Investigators wanted to know if he had been active in community theatre.
Is the new policy "Don't Ask, Don't Tell, Don't Be In a Play"?
"I knew the policy going in," Copas said in an interview on the campus of East Tennessee State University, where he is pursuing a master's degree in counseling and working as a student adviser. "I knew it was going to be difficult."
An eight-month Army investigation culminated in Copas' honorable discharge on Jan. 30 - less than four years after he enlisted, he said, out of a post-Sept. 11 sense of duty to his country."
"On Dec. 2, investigators formally interviewed Copas and asked if he understood the military's policy on homosexuals, if he had any close acquaintances who were gay, and if he was involved in community theater. He answered affirmatively.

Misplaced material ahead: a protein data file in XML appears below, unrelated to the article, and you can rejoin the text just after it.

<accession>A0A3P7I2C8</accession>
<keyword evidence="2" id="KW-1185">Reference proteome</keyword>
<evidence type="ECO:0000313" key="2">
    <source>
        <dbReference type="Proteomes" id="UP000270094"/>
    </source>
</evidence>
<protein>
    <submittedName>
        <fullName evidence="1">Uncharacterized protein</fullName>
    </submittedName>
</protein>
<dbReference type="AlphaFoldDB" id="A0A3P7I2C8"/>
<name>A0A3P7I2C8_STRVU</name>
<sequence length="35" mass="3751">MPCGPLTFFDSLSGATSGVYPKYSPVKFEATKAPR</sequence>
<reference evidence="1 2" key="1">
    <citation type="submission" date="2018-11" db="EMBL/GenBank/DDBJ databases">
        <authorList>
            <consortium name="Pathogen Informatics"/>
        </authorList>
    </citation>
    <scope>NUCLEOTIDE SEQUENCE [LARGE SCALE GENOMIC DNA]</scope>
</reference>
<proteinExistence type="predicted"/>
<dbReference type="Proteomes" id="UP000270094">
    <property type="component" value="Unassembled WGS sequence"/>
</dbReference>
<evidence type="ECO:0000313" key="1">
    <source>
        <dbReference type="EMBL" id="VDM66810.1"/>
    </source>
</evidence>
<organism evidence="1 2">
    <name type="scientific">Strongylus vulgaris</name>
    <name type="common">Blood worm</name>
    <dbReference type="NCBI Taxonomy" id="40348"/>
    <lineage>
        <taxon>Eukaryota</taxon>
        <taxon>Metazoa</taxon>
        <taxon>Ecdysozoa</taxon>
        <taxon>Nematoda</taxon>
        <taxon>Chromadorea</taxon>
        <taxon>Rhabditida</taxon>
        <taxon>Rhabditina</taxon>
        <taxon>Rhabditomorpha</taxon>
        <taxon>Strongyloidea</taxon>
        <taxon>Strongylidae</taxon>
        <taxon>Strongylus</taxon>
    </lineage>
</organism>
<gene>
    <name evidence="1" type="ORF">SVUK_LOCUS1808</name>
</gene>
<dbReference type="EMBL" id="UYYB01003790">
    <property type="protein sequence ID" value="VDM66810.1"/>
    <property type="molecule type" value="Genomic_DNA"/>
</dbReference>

But Copas declined to answer when they asked, "Have you ever engaged in homosexual activity or conduct?" He refused to answer 19 of 47 questions before he asked for a lawyer and the interrogation stopped.
Copas said he accepted the honorable discharge to end the ordeal, to avoid lying about his sexuality and risking a perjury charge, and to keep friends from being targeted."